I was reading about Composition table or Cayley Table; one of the points my book presents is that
If all the entries of the table are elements of set $S$ and each element of $S$ appears once and only once in each row and column, then the operation is a binary operation.
The first row of the table contains elements $a_1*a_1,\,a_1*a_2,\,a_1*a_3,\,\cdots$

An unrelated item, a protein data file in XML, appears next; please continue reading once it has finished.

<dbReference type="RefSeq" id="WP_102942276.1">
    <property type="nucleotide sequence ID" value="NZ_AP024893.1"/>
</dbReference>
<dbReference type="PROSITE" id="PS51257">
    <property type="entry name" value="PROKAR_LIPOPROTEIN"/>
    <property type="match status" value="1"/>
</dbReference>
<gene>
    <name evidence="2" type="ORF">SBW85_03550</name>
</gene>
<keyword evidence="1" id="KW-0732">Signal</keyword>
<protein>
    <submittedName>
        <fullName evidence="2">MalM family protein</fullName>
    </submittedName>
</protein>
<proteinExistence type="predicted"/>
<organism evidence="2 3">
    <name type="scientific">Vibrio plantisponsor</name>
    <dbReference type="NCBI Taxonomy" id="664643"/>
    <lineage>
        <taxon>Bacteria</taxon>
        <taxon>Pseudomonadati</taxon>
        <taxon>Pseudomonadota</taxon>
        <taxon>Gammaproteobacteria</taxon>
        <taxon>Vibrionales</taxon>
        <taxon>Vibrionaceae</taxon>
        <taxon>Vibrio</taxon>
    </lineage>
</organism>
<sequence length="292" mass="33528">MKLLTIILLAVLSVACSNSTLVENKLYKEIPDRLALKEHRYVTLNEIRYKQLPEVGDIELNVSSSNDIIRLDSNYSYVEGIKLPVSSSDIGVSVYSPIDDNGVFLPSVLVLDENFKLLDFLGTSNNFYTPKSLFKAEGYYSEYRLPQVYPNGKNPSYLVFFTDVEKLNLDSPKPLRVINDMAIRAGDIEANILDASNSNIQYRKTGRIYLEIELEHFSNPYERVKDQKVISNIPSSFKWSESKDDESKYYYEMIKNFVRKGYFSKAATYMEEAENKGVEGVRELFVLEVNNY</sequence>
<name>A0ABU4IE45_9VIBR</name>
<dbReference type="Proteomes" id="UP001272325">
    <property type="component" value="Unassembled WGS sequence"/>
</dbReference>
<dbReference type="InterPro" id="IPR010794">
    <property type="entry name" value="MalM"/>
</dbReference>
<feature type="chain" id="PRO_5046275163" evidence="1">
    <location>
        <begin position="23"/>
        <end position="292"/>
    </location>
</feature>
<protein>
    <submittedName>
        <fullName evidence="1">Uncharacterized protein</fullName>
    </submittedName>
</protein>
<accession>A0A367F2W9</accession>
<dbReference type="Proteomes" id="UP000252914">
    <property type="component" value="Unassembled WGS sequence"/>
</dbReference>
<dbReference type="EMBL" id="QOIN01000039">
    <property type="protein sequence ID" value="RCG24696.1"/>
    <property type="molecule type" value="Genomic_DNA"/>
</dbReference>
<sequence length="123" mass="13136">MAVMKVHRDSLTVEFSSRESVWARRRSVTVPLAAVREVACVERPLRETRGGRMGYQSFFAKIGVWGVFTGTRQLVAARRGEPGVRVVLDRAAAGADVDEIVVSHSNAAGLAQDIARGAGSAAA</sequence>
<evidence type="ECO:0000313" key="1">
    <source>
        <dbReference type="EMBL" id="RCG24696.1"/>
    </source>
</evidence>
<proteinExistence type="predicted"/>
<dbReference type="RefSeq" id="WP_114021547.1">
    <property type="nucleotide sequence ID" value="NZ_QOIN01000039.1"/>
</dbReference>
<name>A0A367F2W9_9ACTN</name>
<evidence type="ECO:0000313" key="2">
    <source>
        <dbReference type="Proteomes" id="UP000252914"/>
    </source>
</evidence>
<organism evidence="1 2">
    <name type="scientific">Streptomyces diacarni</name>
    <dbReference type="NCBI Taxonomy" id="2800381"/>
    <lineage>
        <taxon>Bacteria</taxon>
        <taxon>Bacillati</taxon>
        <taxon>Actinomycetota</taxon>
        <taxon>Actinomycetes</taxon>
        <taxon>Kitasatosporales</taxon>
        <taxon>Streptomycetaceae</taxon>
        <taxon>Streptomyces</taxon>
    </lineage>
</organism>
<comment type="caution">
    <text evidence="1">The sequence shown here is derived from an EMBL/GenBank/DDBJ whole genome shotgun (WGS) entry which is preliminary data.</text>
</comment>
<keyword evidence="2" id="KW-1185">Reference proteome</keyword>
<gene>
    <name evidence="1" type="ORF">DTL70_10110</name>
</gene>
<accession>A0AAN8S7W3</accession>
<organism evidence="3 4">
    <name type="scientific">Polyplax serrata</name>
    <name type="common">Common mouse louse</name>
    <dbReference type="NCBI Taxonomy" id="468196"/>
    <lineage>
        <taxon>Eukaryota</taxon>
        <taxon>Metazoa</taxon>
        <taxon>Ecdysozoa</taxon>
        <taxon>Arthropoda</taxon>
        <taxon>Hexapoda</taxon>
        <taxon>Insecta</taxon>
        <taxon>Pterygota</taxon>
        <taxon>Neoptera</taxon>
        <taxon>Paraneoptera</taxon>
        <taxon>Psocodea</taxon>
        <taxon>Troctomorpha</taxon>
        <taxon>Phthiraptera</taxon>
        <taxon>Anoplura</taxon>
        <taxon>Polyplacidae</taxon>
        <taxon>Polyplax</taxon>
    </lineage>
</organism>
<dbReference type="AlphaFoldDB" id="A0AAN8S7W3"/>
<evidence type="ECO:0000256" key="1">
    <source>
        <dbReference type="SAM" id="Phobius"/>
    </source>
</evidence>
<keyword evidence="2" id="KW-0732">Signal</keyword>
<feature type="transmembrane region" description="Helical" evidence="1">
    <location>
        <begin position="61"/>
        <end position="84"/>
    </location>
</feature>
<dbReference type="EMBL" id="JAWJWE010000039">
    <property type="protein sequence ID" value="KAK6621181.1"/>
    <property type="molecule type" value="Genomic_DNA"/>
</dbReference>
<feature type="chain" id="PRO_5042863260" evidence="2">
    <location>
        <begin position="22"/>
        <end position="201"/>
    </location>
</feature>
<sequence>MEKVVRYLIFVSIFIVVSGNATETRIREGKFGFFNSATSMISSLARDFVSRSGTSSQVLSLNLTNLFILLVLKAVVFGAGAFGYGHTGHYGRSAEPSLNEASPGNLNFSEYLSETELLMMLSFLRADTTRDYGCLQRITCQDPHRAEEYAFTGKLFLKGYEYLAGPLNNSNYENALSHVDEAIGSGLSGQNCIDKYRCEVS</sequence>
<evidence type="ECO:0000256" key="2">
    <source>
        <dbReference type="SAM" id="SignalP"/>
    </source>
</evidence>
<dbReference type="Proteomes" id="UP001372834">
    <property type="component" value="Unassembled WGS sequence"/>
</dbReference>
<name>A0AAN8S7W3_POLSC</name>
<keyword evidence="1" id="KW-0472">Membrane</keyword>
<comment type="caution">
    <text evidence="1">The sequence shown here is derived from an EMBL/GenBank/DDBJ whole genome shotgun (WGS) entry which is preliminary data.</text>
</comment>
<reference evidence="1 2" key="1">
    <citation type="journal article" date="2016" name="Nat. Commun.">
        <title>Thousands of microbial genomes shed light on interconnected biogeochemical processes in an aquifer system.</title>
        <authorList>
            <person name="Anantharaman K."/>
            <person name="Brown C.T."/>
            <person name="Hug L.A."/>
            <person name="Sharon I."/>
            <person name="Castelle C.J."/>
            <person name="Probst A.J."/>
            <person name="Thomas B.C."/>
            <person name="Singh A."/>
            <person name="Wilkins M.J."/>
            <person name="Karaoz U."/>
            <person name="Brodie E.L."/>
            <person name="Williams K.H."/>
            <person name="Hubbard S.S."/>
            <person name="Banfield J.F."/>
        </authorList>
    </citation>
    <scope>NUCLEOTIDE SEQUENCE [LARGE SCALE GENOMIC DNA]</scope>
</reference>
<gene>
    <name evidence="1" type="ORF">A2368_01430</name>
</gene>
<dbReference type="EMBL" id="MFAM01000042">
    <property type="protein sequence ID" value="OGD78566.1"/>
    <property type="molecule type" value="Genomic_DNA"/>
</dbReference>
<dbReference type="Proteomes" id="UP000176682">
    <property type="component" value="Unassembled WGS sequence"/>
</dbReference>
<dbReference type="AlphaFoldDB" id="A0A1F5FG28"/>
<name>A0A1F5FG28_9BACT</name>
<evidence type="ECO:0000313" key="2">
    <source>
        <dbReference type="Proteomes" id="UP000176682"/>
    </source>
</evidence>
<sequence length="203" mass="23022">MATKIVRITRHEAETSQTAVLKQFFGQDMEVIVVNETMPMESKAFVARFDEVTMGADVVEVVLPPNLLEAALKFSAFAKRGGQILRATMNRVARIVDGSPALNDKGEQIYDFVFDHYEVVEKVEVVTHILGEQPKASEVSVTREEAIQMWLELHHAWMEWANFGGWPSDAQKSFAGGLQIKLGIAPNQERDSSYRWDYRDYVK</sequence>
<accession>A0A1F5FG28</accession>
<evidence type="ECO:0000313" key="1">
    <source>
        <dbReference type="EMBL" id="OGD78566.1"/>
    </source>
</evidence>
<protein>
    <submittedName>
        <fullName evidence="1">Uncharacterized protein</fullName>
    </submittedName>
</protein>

Now, according to the statement, in order for $*$ to be a binary operation, $a_1*a_1\ne \,a_1*a_2\ne \,a_1*a_3\ne \,\cdots\,$ is it so?
If yes, I'm not getting the reason behind it. What would be the problem if $a_1*a_1= \,a_1*a_2 = \,a_1*a_3\;?$
Can anyone please explain to me what the bold statement means?